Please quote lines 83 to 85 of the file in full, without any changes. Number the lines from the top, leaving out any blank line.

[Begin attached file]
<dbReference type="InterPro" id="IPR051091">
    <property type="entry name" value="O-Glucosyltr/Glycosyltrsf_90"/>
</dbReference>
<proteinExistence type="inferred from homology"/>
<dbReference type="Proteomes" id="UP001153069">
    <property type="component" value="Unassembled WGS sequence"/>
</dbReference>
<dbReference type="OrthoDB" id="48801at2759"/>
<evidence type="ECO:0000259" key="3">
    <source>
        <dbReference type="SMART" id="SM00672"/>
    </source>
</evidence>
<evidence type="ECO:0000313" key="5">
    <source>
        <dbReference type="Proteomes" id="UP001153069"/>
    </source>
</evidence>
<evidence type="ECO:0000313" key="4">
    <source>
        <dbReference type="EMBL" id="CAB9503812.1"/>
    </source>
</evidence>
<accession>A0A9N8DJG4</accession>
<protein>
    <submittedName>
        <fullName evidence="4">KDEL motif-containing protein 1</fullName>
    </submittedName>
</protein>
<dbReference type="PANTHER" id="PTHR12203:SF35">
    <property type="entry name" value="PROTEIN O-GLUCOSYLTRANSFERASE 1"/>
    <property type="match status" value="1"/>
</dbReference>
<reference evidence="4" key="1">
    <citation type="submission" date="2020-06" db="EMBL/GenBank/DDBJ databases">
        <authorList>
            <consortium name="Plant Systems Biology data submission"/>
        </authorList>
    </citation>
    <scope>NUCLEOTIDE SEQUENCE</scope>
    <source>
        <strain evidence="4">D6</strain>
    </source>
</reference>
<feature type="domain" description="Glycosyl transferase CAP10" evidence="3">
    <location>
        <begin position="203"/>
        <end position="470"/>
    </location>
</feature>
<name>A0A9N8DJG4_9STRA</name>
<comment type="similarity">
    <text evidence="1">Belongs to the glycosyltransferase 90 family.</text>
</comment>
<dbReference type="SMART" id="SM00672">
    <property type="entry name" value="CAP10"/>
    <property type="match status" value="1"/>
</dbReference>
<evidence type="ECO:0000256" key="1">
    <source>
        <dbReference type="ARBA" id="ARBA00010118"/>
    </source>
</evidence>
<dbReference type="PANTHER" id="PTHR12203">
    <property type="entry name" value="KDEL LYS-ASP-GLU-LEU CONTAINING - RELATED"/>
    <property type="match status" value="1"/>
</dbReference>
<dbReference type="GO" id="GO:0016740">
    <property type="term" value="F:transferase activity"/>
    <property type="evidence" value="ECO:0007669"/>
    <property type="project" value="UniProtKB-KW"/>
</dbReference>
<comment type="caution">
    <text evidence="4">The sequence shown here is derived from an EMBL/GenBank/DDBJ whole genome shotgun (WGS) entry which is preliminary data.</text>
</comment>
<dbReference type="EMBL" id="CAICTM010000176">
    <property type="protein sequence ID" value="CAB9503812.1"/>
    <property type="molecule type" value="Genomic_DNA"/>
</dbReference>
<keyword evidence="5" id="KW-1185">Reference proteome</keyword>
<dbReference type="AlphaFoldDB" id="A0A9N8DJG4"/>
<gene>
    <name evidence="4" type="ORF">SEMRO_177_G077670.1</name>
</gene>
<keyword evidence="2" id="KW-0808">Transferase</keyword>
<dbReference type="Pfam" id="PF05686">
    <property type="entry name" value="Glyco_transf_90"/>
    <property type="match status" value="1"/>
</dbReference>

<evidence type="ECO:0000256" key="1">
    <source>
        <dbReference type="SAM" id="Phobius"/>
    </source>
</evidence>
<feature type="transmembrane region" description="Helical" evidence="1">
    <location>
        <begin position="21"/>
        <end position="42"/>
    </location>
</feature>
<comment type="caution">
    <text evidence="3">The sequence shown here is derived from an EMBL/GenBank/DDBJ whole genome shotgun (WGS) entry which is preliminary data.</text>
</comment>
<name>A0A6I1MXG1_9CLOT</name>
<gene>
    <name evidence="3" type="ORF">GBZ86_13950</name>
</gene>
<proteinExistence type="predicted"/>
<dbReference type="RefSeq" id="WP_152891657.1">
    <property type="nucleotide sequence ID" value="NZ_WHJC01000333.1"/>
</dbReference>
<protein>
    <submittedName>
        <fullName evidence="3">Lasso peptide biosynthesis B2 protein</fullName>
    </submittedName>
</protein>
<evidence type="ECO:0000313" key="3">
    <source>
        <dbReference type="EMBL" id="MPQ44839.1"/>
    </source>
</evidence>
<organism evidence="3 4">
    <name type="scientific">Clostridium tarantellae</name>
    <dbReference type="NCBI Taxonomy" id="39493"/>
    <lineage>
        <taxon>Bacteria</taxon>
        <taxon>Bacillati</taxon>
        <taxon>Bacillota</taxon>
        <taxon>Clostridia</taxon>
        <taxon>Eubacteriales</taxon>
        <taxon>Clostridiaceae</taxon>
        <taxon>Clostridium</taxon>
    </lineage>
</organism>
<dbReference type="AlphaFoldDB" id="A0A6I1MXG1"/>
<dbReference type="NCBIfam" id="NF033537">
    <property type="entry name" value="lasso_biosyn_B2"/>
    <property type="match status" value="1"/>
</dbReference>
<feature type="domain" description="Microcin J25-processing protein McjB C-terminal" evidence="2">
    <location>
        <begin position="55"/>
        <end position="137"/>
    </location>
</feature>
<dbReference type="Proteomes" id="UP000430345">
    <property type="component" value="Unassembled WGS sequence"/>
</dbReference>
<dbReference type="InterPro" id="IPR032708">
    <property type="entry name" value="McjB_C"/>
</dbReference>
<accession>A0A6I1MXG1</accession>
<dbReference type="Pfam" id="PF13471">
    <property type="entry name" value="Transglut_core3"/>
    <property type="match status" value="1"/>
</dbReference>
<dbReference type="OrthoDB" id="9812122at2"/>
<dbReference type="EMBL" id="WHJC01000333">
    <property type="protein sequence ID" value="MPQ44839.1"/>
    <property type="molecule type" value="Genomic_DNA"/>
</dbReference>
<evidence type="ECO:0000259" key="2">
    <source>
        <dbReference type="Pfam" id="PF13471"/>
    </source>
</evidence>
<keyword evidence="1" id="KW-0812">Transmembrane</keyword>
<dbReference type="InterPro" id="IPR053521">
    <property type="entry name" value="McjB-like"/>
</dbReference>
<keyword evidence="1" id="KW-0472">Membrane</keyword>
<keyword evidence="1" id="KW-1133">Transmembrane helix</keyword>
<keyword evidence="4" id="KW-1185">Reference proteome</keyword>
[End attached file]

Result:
    <name evidence="4" type="ORF">SEMRO_177_G077670.1</name>
</gene>
<keyword evidence="2" id="KW-0808">Transferase</keyword>